Research assistants can find jobs in a variety of different settings, from labs to academic departments. The minimum education required may include either an undergraduate or graduate degree, depending on the industry.
Academic institutions, government agencies, and public and private companies all conduct research, and all may employ research assistants who have undergraduate degrees or are enrolled as graduate students. The education, technical knowledge and skills required of research assistants, along with their career prospects, varies with the type of research.
|Required Education|| Bachelor's degree for business jobs
Graduate degree for academic jobs
|Projected Job Growth (2014-2024)||6% (for social science research assistants)*|
|Approximate Median Salary (2016)||$36,000-$42,000**|
Sources: *U.S. Bureau of Labor Statistics, **PayScale.com
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Education Requirements for Research Assistants
Education required of research assistants depends on whether the research lab is in an academic setting or a business setting. Academic research assistants have earned a bachelor's degree, but are likely to be earning a graduate degree in the field under study. A research assistant working in the psychology department of a university, for example, would have a bachelor's degree and be earning a master's degree or doctoral degree in psychology.
Research assistants in the business world also need a bachelor's degree, preferably in a research-oriented science or social science, but don't necessarily need an advanced degree outside of administration and management career tracks. Both academic and business settings require research assistants to have strong technical writing, computer, communication and organization skills.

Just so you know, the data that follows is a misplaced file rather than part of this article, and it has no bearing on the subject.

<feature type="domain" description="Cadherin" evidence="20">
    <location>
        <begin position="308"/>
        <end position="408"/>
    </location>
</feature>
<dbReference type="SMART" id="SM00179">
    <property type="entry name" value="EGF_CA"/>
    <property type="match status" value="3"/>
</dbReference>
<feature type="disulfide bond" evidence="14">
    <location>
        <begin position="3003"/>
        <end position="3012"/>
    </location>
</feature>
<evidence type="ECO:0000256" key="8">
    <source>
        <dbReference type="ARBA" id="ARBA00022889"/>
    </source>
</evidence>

Entry-level research assistants earned median annual salaries of roughly $35,000-$41,000, according to PayScale.com as of January 2016. For example, the median salary was $34,987 for entry-level medical research assistants and $41,290 for entry-level health policy research assistants.
Employment prospects for research assistants is tied to the industry or academic discipline conducting the research. Among social sciences, the U.S. Bureau of Labor Statistics (BLS) projected employment of research assistants to grow 6% over the years 2014-2024, primarily because other fields regularly draw on the findings of sociological research. The BLS projected 5% growth in biological technician careers between 2014-2024, with the need for medical innovation maintaining average growth in research efforts related to biotechnology and other life sciences.
Many research assistants are graduate students working in their chosen academic field. Education requirements can vary, though a bachelor's degree at minimum is typically required.